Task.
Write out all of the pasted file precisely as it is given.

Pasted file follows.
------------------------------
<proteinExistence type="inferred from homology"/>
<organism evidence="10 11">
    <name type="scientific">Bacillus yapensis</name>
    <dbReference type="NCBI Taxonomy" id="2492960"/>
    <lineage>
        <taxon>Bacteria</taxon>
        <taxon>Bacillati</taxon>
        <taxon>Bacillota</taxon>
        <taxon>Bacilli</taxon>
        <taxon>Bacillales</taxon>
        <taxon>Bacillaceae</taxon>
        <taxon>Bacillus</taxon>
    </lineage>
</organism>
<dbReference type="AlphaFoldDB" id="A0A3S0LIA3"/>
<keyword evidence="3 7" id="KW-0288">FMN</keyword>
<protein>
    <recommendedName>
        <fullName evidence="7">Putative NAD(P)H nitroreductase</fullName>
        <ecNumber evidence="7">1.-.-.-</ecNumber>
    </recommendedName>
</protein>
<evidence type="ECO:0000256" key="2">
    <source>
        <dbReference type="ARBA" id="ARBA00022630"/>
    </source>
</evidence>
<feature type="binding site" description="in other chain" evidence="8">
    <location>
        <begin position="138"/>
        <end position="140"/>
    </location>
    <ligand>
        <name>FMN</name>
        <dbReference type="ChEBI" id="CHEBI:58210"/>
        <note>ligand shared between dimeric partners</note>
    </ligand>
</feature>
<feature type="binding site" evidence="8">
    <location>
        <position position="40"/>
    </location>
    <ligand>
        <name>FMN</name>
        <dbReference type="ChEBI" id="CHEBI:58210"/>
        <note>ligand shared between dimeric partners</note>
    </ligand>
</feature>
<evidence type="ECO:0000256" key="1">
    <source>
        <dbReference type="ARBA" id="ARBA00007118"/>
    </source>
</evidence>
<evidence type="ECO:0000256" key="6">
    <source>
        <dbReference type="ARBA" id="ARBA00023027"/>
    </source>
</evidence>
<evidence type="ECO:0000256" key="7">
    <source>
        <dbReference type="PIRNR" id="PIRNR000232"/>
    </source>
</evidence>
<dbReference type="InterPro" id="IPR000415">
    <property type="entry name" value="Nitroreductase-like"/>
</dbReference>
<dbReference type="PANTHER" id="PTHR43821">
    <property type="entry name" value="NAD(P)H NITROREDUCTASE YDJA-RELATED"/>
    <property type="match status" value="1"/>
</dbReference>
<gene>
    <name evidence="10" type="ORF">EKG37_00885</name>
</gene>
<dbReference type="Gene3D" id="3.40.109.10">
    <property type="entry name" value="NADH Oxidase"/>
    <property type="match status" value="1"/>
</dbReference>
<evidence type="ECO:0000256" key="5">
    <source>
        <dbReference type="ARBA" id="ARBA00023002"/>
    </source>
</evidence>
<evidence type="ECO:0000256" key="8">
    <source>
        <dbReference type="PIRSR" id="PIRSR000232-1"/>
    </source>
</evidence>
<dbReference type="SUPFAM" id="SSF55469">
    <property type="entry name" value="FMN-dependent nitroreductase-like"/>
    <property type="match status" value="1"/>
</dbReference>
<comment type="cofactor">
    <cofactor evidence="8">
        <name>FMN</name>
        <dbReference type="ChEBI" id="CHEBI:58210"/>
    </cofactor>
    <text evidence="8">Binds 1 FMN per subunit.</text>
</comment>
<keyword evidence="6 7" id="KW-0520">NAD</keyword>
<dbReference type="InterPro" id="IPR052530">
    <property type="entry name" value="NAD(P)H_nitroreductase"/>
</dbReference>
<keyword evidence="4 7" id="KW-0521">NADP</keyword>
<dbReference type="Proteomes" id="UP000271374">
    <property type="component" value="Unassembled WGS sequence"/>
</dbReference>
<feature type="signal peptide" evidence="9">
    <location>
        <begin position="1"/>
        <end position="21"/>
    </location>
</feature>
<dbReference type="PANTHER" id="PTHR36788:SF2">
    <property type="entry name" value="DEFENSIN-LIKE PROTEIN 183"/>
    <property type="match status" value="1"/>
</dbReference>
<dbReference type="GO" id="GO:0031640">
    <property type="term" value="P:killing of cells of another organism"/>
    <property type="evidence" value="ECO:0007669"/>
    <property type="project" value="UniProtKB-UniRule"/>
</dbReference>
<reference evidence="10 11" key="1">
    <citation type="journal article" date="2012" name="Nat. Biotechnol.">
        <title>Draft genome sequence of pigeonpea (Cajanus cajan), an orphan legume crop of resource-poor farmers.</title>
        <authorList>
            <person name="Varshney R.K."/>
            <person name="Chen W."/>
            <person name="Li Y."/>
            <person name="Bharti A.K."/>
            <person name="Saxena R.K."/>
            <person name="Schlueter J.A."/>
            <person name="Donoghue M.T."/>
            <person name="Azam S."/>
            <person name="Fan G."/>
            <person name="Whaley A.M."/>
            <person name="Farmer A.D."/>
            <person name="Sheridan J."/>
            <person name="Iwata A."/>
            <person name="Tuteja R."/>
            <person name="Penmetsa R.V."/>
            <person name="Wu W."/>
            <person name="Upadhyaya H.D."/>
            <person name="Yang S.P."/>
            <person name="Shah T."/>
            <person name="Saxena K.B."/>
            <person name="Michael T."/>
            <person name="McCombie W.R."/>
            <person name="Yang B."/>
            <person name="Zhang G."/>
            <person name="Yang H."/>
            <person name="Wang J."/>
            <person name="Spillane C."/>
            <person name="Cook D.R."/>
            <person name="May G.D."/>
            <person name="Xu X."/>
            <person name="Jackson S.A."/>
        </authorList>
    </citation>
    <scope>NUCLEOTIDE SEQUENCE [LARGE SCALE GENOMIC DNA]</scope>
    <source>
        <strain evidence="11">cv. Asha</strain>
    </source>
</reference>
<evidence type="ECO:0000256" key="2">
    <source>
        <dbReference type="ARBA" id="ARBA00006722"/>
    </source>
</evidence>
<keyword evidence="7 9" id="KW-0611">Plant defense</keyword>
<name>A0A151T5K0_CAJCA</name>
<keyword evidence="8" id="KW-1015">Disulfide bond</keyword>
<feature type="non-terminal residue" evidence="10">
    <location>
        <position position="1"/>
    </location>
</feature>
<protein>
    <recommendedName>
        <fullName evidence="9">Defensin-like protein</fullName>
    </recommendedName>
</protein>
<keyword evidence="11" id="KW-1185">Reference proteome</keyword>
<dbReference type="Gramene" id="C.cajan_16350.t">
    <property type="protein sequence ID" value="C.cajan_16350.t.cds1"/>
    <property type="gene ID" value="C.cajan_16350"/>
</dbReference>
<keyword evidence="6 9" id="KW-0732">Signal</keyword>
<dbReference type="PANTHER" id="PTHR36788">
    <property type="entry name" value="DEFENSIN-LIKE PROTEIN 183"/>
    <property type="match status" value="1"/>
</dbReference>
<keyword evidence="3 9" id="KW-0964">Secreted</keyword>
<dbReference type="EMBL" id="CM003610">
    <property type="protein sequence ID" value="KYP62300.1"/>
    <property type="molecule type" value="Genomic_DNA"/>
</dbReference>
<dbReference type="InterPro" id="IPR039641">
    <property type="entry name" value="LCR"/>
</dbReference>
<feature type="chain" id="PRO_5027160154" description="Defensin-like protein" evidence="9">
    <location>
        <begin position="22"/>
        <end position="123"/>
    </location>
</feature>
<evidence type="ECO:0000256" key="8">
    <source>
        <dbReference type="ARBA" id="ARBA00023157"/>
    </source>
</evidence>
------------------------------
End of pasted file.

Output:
<proteinExistence type="inferred from homology"/>
<organism evidence="10 11">
    <name type="scientific">Bacillus yapensis</name>
    <dbReference type="NCBI Taxonomy" id="2492960"/>
    <lineage>
        <taxon>Bacteria</taxon>
        <taxon>Bacillati</taxon>
        <taxon>Bacillota</taxon>
        <taxon>Bacilli</taxon>
        <taxon>Bacillales</taxon>
        <taxon>Bacillaceae</taxon>
        <taxon>Bacillus</taxon>
    </lineage>
</organism>
<dbReference type="AlphaFoldDB" id="A0A3S0LIA3"/>
<keyword evidence="3 7" id="KW-0288">FMN</keyword>
<protein>
    <recommendedName>
        <fullName evidence="7">Putative NAD(P)H nitroreductase</fullName>
        <ecNumber evidence="7">1.-.-.-</ecNumber>
    </recommendedName>
</protein>
<evidence type="ECO:0000256" key="2">
    <source>
        <dbReference type="ARBA" id="ARBA00022630"/>
    </source>
</evidence>
<feature type="binding site" description="in other chain" evidence="8">
    <location>
        <begin position="138"/>
        <end position="140"/>
    </location>
    <ligand>
        <name>FMN</name>
        <dbReference type="ChEBI" id="CHEBI:58210"/>
        <note>ligand shared between dimeric partners</note>
    </ligand>
</feature>
<feature type="binding site" evidence="8">
    <location>
        <position position="40"/>
    </location>
    <ligand>
        <name>FMN</name>
        <dbReference type="ChEBI" id="CHEBI:58210"/>
        <note>ligand shared between dimeric partners</note>
    </ligand>
</feature>
<evidence type="ECO:0000256" key="1">
    <source>
        <dbReference type="ARBA" id="ARBA00007118"/>
    </source>
</evidence>
<evidence type="ECO:0000256" key="6">
    <source>
        <dbReference type="ARBA" id="ARBA00023027"/>
    </source>
</evidence>
<evidence type="ECO:0000256" key="7">
    <source>
        <dbReference type="PIRNR" id="PIRNR000232"/>
    </source>
</evidence>
<dbReference type="InterPro" id="IPR000415">
    <property type="entry name" value="Nitroreductase-like"/>
</dbReference>
<dbReference type="PANTHER" id="PTHR43821">
    <property type="entry name" value="NAD(P)H NITROREDUCTASE YDJA-RELATED"/>
    <property type="match status" value="1"/>
</dbReference>
<gene>
    <name evidence="10" type="ORF">EKG37_00885</name>
</gene>
<dbReference type="Gene3D" id="3.40.109.10">
    <property type="entry name" value="NADH Oxidase"/>
    <property type="match status" value="1"/>
</dbReference>
<evidence type="ECO:0000256" key="5">
    <source>
        <dbReference type="ARBA" id="ARBA00023002"/>
    </source>
</evidence>
<evidence type="ECO:0000256" key="8">
    <source>
        <dbReference type="PIRSR" id="PIRSR000232-1"/>
    </source>
</evidence>
<dbReference type="SUPFAM" id="SSF55469">
    <property type="entry name" value="FMN-dependent nitroreductase-like"/>
    <property type="match status" value="1"/>
</dbReference>
<comment type="cofactor">
    <cofactor evidence="8">
        <name>FMN</name>
        <dbReference type="ChEBI" id="CHEBI:58210"/>
    </cofactor>
    <text evidence="8">Binds 1 FMN per subunit.</text>
</comment>
<keyword evidence="6 7" id="KW-0520">NAD</keyword>
<dbReference type="InterPro" id="IPR052530">
    <property type="entry name" value="NAD(P)H_nitroreductase"/>
</dbReference>
<keyword evidence="4 7" id="KW-0521">NADP</keyword>
<dbReference type="Proteomes" id="UP000271374">
    <property type="component" value="Unassembled WGS sequence"/>
</dbReference>
<feature type="signal peptide" evidence="9">
    <location>
        <begin position="1"/>
        <end position="21"/>
    </location>
</feature>
<dbReference type="PANTHER" id="PTHR36788:SF2">
    <property type="entry name" value="DEFENSIN-LIKE PROTEIN 183"/>
    <property type="match status" value="1"/>
</dbReference>
<dbReference type="GO" id="GO:0031640">
    <property type="term" value="P:killing of cells of another organism"/>
    <property type="evidence" value="ECO:0007669"/>
    <property type="project" value="UniProtKB-UniRule"/>
</dbReference>
<reference evidence="10 11" key="1">
    <citation type="journal article" date="2012" name="Nat. Biotechnol.">
        <title>Draft genome sequence of pigeonpea (Cajanus cajan), an orphan legume crop of resource-poor farmers.</title>
        <authorList>
            <person name="Varshney R.K."/>
            <person name="Chen W."/>
            <person name="Li Y."/>
            <person name="Bharti A.K."/>
            <person name="Saxena R.K."/>
            <person name="Schlueter J.A."/>
            <person name="Donoghue M.T."/>
            <person name="Azam S."/>
            <person name="Fan G."/>
            <person name="Whaley A.M."/>
            <person name="Farmer A.D."/>
            <person name="Sheridan J."/>
            <person name="Iwata A."/>
            <person name="Tuteja R."/>
            <person name="Penmetsa R.V."/>
            <person name="Wu W."/>
            <person name="Upadhyaya H.D."/>
            <person name="Yang S.P."/>
            <person name="Shah T."/>
            <person name="Saxena K.B."/>
            <person name="Michael T."/>
            <person name="McCombie W.R."/>
            <person name="Yang B."/>
            <person name="Zhang G."/>
            <person name="Yang H."/>
            <person name="Wang J."/>
            <person name="Spillane C."/>
            <person name="Cook D.R."/>
            <person name="May G.D."/>
            <person name="Xu X."/>
            <person name="Jackson S.A."/>
        </authorList>
    </citation>
    <scope>NUCLEOTIDE SEQUENCE [LARGE SCALE GENOMIC DNA]</scope>
    <source>
        <strain evidence="11">cv. Asha</strain>
    </source>
</reference>
<evidence type="ECO:0000256" key="2">
    <source>
        <dbReference type="ARBA" id="ARBA00006722"/>
    </source>
</evidence>
<keyword evidence="7 9" id="KW-0611">Plant defense</keyword>
<name>A0A151T5K0_CAJCA</name>
<keyword evidence="8" id="KW-1015">Disulfide bond</keyword>
<feature type="non-terminal residue" evidence="10">
    <location>
        <position position="1"/>
    </location>
</feature>
<protein>
    <recommendedName>
        <fullName evidence="9">Defensin-like protein</fullName>
    </recommendedName>
</protein>
<keyword evidence="11" id="KW-1185">Reference proteome</keyword>
<dbReference type="Gramene" id="C.cajan_16350.t">
    <property type="protein sequence ID" value="C.cajan_16350.t.cds1"/>
    <property type="gene ID" value="C.cajan_16350"/>
</dbReference>
<keyword evidence="6 9" id="KW-0732">Signal</keyword>
<dbReference type="PANTHER" id="PTHR36788">
    <property type="entry name" value="DEFENSIN-LIKE PROTEIN 183"/>
    <property type="match status" value="1"/>
</dbReference>
<keyword evidence="3 9" id="KW-0964">Secreted</keyword>
<dbReference type="EMBL" id="CM003610">
    <property type="protein sequence ID" value="KYP62300.1"/>
    <property type="molecule type" value="Genomic_DNA"/>
</dbReference>
<dbReference type="InterPro" id="IPR039641">
    <property type="entry name" value="LCR"/>
</dbReference>
<feature type="chain" id="PRO_5027160154" description="Defensin-like protein" evidence="9">
    <location>
        <begin position="22"/>
        <end position="123"/>
    </location>
</feature>
<evidence type="ECO:0000256" key="8">
    <source>
        <dbReference type="ARBA" id="ARBA00023157"/>
    </source>
</evidence>